John’s philosophy is all about customers – and he treats them like he would treat his Nan.  He gives his staff complete authority to resolve the customers’ issues (within reason!) and he personally reads and signs the letters that are sent out to customers. He believes customer service is what sets AO apart.

John also gave us advice to be ‘fanatically anal’ about what works and what doesn’t work. Look at all the online information click by click.

Other nuggets included:

  • Do your research – if you’re starting a new service/product, ask people for a review in exchange for a product sample
  • Have 3 or 4 routes to market & pay for adverts
  • Influencer marketing – find out who’s hot in your industry and get them to review your products & services
  • Cash is King

Theo Paphitis John Roberts

Sadly, this was the last presentation of the day, however, it was also one of the highlights as I met Theo there and gave him a Border in a Box and had my photo taken with him.

So, if you’ve been thinking about tweeting Theo – do it! It was a brilliant day out and it’s so full of energy, which you can’t fail to absorb.  The downside is my to-do list is longer, however, it has spurred me on to do more and I know Border in a Box will be even better. Watch this space!

(I hope Theo loves his Border in a Box…

official photos available shortly)

Theo Paphitis #SBS Border in a Box

Theo Paphitis SBS Border in a Box award


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garden border with pink tulips, forget me nots and daisy

End of year review 2017 – the good, the bad, & the ugly!

starting & running a business


When I worked for a large company I always had an end of year appraisal to review the past year and see what was good, not so good, and create the plans and targets for the following year.  I always found them painful as they were so judgemental, but now I’m my own boss, I enjoy the process of looking back, reviewing what happened, the lessons learned and how to improve/grow for the coming year. It is so important to do this.

The idea for my business started several years ago when I moved into a new build property and had a garden that was turfed and surrounded by a wooden fence. It was soulless, boring, and uninspiring yet I had zero funds to do anything interesting with it. There must be thousands of people in the same boat so the seed was sown to create a business to solve the problem.  I retrained as a garden designer, left my corporate job, and started my business. So now I create planting plans for anyone who wants to create a pretty garden but doesn’t have the time, knowledge, or resources to do it themselves.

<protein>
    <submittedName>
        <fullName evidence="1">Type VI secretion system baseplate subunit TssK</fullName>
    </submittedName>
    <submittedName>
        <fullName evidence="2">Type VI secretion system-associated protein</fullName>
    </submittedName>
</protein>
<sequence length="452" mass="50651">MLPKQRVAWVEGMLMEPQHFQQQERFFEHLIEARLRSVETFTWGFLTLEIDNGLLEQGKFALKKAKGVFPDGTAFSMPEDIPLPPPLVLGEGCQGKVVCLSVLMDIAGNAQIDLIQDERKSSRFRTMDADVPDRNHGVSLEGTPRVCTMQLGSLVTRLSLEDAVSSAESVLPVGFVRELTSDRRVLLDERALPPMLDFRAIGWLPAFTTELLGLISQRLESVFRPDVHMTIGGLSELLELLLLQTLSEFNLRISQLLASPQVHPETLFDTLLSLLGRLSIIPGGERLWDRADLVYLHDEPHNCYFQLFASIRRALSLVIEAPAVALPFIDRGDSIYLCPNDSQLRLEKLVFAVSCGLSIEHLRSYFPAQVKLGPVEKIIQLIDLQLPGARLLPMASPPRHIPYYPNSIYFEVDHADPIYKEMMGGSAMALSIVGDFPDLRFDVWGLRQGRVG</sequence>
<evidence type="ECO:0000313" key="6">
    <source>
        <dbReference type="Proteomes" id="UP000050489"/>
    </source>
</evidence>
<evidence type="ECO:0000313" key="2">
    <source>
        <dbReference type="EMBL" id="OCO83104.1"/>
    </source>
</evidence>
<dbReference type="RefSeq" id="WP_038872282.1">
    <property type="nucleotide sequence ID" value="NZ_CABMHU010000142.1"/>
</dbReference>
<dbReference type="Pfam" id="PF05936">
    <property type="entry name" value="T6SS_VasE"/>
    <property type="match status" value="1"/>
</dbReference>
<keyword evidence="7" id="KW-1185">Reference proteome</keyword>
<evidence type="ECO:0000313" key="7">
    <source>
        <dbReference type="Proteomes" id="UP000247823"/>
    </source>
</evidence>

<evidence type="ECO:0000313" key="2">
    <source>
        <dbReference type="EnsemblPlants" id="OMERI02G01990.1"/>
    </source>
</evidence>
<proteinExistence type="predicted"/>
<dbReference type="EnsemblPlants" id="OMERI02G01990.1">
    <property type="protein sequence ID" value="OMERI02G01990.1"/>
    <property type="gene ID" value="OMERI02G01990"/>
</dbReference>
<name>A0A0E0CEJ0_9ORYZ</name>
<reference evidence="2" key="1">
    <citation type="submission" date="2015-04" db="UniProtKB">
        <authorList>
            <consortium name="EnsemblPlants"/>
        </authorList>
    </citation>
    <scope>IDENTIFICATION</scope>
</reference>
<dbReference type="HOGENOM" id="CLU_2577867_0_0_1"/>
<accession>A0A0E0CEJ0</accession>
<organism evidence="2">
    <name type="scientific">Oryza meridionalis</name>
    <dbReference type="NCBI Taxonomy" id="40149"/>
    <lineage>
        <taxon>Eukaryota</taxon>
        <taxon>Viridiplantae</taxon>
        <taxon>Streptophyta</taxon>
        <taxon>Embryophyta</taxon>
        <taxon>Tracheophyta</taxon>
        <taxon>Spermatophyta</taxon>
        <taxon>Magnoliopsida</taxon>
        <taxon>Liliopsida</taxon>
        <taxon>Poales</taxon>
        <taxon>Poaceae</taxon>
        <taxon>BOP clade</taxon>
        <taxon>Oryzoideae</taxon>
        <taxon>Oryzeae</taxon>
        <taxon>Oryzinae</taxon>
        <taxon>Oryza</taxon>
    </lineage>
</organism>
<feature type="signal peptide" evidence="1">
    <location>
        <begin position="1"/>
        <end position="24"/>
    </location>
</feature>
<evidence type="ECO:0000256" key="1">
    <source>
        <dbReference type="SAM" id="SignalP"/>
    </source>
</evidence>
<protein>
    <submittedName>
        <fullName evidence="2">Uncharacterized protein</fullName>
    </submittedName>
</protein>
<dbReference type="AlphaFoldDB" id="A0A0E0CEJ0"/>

In 2017, I launched Border in a Box in March via Amazon Launchpad, with five ready-made garden designs, each in their own attractive tin box – perfect for any gift such as house warming, birthday, wedding, retirement etc.

Border in a Box gift tins

First steps

The process to get to this point was incredible and so rewarding.  I worked with a professional branding expert who designed the packaging. I spent many months creating the contents, working on planting plans, layouts, and choosing photos. I had no idea how long it would take to do each of these tasks. It was imperative to outsource those I wasn’t experienced in to create the space for those I was good at and to ensure the product was of a professional standard. It was overwhelming (and wonderful) when I saw my ideas turning into a physical product.

I was accepted by Amazon Launchpad (their program for start-ups like me). I thought it would be amazing and the orders would roll in. I had no concept of SEO at this point. Trying to understand how Amazon’s algorithms work and how to get the products and my business noticed are still baffling to me.  Needless to say, being lumped in with 116,000 products under the search term ‘gardening gifts’ it is tricky to stand out and I’ve come to the conclusion that I need to pay Amazon to get my product onto the first page of search results.

At the time when I was launching, I got contacted by Dragons’ Den and asked to apply to the show – (see separate blog about this  This opportunity was out of the blue and added to the pressure of my product launch.

Building the brand

The next step was to get Border in a Box (BiaB) noticed in a crowded market place.  It was unique so people didn’t know how to search for it, or find the solution to their problem. This meant a whole lot of learning as I knew nothing about how to match search terms and questions to Border in a Box products and how best to market the business and use PR to get it noticed.

I quickly learned that traditional advertising is costly, especially when you have a minimal budget.  Trying to work out the Return on Investment (ROI) before parting with my cash was impossible.  These aren’t mistakes either; just part of the business journey.

So, I got started building my brand.

  • I write a monthly gardening article for a local newspaper, The Pershore Times,
  • I joined a PR group by Janet Murray – whose insights and training have been invaluable to me. I’ve been featured in glossy magazines such as Period Living, Healthy, Modern Gardens, Country Homes & Interiors, Good Housekeeping, and Red and also in local & regional newspapers such as Birmingham Post, Worcester News, and the Evesham Journal.
  • I’ve done countless interviews and contributed to articles for Enterprise Nation, Flymo, and ACID + many more.
  • I regularly post on social media – Facebook, Twitter, LinkedIn.